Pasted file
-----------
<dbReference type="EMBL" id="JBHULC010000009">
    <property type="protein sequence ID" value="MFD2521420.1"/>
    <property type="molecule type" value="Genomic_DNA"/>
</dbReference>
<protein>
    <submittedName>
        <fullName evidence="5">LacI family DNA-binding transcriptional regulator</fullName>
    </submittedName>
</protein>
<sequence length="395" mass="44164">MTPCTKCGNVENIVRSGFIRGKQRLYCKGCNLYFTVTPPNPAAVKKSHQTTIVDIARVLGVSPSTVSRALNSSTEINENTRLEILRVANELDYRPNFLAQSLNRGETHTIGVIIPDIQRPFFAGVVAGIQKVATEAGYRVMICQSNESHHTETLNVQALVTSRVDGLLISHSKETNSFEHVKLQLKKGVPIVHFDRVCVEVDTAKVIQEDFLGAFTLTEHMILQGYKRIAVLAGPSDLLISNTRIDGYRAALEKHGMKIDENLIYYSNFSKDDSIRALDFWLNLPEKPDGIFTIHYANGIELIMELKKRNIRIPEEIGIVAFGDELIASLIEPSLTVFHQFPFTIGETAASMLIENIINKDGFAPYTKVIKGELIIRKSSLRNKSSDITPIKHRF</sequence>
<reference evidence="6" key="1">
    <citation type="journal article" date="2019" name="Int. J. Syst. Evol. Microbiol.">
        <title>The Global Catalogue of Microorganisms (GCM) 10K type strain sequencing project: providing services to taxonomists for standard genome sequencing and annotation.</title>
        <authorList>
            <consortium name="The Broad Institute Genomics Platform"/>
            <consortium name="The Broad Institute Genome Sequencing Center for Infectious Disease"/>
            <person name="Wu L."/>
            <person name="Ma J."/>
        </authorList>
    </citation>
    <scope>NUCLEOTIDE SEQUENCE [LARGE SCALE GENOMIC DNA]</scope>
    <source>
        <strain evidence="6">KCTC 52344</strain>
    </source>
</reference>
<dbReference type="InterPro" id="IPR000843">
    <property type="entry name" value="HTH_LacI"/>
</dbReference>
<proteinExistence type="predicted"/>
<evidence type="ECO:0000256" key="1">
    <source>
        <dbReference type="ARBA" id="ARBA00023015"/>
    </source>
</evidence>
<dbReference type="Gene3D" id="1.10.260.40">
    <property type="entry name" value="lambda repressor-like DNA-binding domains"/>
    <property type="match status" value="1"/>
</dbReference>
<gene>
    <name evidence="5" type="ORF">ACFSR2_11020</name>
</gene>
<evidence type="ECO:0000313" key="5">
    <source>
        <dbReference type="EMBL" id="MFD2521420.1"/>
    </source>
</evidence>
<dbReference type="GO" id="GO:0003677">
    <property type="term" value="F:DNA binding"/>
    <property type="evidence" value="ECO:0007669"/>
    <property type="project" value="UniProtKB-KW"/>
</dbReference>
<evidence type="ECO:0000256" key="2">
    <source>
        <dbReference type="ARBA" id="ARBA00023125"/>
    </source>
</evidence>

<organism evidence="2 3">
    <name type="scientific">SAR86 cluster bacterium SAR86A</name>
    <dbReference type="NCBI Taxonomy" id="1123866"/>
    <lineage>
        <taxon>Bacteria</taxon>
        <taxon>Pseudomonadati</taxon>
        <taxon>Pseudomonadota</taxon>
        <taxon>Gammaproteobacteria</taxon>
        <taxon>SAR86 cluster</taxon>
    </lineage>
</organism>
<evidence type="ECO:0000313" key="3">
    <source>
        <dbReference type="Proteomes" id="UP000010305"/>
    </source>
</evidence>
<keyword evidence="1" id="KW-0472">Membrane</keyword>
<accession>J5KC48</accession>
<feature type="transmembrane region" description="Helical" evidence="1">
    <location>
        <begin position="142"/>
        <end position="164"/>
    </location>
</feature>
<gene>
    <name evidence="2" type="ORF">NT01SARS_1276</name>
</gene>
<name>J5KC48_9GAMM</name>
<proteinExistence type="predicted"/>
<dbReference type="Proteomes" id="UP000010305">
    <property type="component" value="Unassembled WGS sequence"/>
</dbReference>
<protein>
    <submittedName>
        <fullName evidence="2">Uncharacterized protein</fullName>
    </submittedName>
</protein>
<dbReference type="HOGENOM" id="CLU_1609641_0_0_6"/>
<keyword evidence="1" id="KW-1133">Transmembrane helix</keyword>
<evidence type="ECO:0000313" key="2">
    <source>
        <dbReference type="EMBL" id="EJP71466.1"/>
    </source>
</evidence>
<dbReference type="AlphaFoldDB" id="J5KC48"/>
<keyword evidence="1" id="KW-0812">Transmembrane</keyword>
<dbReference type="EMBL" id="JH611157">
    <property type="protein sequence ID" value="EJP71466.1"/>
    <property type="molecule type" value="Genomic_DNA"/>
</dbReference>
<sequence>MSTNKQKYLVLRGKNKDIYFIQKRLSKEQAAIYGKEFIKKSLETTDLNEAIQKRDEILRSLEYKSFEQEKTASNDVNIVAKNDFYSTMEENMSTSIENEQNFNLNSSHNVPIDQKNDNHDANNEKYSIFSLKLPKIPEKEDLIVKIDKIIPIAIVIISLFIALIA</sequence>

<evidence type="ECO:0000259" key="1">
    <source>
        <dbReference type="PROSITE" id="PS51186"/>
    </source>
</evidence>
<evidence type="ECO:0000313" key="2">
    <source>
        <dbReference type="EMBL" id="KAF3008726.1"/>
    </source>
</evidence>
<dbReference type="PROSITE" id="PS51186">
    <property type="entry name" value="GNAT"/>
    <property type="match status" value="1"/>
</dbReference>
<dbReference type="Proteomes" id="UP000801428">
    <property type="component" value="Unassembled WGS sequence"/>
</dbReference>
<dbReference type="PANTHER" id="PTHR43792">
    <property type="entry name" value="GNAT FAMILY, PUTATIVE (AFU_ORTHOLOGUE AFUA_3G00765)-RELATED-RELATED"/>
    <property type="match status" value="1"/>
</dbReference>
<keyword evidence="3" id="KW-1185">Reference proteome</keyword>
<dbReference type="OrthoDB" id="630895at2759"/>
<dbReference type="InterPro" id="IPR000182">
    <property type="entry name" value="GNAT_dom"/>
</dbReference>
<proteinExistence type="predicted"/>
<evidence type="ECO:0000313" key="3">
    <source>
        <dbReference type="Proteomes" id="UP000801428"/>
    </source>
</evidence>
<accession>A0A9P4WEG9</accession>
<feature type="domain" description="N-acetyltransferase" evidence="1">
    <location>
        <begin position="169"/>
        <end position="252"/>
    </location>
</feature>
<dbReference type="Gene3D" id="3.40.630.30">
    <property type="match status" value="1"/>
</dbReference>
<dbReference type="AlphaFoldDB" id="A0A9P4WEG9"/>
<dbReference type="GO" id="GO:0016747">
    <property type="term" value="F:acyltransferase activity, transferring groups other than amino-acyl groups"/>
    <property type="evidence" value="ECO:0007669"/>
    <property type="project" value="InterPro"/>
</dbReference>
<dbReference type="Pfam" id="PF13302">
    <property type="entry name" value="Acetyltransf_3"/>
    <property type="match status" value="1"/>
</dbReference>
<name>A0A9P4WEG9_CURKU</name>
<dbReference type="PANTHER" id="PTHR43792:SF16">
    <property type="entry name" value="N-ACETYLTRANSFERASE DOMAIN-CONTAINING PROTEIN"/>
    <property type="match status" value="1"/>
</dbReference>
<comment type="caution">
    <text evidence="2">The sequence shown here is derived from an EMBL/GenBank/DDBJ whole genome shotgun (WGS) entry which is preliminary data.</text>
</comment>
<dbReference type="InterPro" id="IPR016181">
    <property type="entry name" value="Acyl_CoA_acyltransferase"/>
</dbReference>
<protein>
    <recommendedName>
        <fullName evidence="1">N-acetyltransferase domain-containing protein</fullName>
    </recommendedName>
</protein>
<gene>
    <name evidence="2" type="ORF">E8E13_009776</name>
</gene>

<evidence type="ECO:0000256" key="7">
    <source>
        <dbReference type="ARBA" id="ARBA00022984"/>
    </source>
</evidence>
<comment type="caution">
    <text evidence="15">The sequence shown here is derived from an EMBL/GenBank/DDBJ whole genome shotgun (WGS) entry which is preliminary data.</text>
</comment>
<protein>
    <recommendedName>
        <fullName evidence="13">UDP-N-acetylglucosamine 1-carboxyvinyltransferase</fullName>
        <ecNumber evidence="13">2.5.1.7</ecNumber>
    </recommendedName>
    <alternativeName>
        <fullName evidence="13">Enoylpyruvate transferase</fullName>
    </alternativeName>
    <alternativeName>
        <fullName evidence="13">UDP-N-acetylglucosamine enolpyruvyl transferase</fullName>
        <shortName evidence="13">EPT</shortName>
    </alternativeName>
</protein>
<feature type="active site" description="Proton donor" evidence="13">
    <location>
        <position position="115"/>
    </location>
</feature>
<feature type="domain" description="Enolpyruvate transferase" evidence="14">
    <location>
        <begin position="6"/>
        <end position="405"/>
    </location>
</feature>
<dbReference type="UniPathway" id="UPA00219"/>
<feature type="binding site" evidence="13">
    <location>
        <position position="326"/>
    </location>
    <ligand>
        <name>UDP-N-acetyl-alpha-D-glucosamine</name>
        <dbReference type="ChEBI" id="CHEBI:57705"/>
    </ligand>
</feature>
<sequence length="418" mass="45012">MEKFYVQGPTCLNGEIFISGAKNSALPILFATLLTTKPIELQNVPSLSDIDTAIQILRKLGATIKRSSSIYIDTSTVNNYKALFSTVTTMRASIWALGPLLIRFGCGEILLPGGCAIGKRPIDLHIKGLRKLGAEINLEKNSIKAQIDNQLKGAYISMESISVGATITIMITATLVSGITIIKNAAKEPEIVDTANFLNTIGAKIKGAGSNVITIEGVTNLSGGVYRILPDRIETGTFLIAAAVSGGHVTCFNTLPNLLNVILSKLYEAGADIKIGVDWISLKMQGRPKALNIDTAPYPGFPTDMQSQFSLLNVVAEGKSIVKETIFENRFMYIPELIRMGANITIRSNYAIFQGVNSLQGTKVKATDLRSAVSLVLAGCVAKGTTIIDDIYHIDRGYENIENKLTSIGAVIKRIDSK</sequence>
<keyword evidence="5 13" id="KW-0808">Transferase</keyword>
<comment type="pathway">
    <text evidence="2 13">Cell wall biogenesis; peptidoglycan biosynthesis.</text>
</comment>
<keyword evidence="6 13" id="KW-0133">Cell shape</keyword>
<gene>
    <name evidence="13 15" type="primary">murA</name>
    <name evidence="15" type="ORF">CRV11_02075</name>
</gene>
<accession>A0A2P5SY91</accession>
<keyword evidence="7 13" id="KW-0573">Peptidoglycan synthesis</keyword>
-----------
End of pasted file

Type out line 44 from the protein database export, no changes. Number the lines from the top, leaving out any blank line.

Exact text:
        <dbReference type="EMBL" id="MFD2521420.1"/>